Drew Dyck: There’s probably a large range of things, but I think one of the common ones that I’ve seen is starting to hazard guesses as to why they left or just telling them why you believe they left. Saying something like, “you’re just doing that because you’re compromising morally, and you can’t hack it as a Christian anymore. So you’re changing your creed to match your conduct.” That’s not helpful. Even if you’re right, it’s not going to be helpful for facilitating productive dialogue with that person going forward.
I think another thing people get wrong is they immediately try to argue. I love apologetics; they are absolutely essential. We have to study, know why we believe what we believe, but when you just jump into that after someone tells you they no longer believe that can be unhelpful as well.
I think the first thing to say instead is to just affirm your love for them. Say to them, “I understand that you’re changing your stance on faith. This doesn’t change our relationship. I love you. I’m not going anywhere.” That’s huge because that’s what they need to hear because they’re in a very vulnerable state at that point. So to hear that kind of affirmation from you is essential.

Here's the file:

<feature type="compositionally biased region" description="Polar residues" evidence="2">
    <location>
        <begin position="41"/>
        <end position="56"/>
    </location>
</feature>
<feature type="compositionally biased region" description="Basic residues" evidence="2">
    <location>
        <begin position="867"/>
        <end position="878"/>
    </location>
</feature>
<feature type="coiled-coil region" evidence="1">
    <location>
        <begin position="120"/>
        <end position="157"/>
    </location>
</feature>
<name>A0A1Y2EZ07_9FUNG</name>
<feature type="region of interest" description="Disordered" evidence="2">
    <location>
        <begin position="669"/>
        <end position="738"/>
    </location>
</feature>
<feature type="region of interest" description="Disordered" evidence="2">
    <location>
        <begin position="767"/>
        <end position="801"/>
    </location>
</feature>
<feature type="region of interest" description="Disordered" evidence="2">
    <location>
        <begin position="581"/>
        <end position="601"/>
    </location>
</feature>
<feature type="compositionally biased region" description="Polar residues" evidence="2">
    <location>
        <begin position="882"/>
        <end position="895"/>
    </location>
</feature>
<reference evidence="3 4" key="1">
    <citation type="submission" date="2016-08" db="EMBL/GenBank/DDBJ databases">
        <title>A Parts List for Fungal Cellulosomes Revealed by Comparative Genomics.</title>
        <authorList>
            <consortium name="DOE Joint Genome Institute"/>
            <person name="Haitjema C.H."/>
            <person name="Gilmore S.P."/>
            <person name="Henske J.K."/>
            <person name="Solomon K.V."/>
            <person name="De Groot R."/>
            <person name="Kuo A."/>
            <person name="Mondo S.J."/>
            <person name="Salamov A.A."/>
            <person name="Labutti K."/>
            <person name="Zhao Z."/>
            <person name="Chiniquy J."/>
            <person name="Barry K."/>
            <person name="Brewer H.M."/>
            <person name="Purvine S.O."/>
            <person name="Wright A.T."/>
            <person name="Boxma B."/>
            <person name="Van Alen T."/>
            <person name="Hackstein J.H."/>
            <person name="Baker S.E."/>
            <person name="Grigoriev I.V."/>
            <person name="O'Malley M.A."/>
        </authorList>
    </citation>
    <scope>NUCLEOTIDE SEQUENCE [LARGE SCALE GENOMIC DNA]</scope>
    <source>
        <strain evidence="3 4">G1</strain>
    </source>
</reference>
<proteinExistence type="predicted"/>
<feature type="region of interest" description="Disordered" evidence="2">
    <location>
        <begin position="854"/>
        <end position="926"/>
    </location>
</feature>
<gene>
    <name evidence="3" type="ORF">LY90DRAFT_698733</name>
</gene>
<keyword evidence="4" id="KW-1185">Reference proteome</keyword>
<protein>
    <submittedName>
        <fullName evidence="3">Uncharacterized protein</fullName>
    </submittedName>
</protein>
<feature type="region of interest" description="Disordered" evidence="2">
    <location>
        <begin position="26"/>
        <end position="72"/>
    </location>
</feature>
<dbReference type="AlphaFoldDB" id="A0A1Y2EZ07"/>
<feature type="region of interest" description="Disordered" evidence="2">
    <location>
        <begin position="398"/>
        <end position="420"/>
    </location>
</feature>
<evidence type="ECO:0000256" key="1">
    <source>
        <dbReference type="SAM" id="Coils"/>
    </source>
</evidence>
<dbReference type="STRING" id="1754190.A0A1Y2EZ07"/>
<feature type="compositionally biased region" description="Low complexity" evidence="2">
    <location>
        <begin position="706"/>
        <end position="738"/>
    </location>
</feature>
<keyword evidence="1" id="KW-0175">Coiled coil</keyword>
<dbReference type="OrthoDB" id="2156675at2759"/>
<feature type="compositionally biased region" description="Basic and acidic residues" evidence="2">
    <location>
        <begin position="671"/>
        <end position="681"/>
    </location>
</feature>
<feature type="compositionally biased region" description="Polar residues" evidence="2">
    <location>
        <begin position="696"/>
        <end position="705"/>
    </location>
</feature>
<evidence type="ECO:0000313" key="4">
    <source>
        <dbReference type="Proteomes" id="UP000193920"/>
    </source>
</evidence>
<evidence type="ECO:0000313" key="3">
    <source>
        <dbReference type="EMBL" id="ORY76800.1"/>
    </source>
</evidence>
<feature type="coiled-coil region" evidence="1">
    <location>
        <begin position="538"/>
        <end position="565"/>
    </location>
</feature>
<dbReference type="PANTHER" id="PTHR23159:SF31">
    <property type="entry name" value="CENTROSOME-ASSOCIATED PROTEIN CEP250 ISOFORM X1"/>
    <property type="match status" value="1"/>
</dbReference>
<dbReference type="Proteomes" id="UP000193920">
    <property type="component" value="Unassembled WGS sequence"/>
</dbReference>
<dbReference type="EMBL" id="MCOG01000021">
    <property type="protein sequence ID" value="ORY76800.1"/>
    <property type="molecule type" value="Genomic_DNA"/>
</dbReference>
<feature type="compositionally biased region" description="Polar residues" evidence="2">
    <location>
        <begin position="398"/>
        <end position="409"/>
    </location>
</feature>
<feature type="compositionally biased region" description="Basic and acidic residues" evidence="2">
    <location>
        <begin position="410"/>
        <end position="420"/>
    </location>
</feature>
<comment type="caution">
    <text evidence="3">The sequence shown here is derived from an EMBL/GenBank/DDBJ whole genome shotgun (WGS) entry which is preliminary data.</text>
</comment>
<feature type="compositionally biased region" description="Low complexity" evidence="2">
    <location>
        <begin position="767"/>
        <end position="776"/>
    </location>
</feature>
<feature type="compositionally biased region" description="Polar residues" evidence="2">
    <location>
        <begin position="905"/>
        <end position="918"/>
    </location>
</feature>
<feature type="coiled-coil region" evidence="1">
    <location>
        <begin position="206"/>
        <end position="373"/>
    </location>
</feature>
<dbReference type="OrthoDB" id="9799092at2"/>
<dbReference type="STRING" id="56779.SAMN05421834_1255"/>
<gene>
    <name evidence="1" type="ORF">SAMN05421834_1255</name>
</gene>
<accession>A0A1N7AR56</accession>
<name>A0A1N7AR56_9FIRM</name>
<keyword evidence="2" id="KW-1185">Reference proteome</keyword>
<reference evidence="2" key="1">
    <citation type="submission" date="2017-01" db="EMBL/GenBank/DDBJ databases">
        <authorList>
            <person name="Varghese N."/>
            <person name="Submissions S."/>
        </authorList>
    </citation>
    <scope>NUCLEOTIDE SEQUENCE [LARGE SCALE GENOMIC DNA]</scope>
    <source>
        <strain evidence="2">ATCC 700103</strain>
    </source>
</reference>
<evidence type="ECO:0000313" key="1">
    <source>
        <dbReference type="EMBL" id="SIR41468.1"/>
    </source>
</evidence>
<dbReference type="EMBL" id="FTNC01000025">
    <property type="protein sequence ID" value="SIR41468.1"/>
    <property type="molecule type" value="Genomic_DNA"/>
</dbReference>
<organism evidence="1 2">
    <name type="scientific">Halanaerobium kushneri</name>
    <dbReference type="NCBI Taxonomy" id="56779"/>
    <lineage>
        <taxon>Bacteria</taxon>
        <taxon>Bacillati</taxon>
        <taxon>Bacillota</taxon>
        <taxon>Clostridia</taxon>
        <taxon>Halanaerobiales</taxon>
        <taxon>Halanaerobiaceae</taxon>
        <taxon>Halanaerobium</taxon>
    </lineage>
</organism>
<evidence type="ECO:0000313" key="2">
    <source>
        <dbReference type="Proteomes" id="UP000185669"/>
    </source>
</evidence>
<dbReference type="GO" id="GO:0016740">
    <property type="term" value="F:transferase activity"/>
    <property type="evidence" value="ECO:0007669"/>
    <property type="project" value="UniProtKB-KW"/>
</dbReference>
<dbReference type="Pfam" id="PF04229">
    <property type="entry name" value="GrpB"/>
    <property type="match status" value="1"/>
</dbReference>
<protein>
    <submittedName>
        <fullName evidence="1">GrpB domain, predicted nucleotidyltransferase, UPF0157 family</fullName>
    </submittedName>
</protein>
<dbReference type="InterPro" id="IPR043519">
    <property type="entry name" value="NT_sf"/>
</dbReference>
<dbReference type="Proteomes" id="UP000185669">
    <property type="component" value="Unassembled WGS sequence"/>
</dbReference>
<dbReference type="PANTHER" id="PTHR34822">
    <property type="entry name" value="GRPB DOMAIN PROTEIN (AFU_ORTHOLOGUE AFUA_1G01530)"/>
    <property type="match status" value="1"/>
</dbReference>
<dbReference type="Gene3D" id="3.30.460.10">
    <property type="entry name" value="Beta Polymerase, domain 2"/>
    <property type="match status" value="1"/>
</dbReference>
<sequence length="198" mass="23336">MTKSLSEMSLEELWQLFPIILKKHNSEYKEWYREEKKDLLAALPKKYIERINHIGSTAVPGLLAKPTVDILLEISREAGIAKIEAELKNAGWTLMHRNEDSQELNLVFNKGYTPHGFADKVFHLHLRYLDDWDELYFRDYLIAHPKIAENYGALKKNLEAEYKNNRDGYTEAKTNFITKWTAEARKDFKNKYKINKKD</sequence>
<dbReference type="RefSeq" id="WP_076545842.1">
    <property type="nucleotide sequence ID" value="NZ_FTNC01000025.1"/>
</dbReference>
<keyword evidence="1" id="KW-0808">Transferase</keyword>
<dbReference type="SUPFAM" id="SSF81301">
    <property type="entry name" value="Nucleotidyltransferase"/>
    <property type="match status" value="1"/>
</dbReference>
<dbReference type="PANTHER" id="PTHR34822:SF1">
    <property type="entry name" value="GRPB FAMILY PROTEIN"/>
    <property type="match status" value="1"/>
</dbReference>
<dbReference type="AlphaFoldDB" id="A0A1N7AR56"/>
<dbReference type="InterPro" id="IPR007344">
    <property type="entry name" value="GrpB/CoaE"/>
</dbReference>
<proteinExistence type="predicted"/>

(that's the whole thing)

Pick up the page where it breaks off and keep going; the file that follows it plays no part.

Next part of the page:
If we suspect that someone is leaving, in the process of leaving, or has left it in some way, is this something that we should always wait for them to bring up and to disclose with us? Or is there a way that might be healthier for us to kind of be vulnerable first?
Drew Dyck: I think it’s okay to broach the topic if you suspect that someone has been on a certain trajectory. You don’t want to be accusatory, obviously, because that can be threatening, and they may not be ready to open up to you. But if you can ask open-ended questions like, “Hey, where are you at these days spiritually?” Just be curious to find out. And then if they do open up, it’s really important to hear them out entirely without jumping in, without interrupting, without arguing.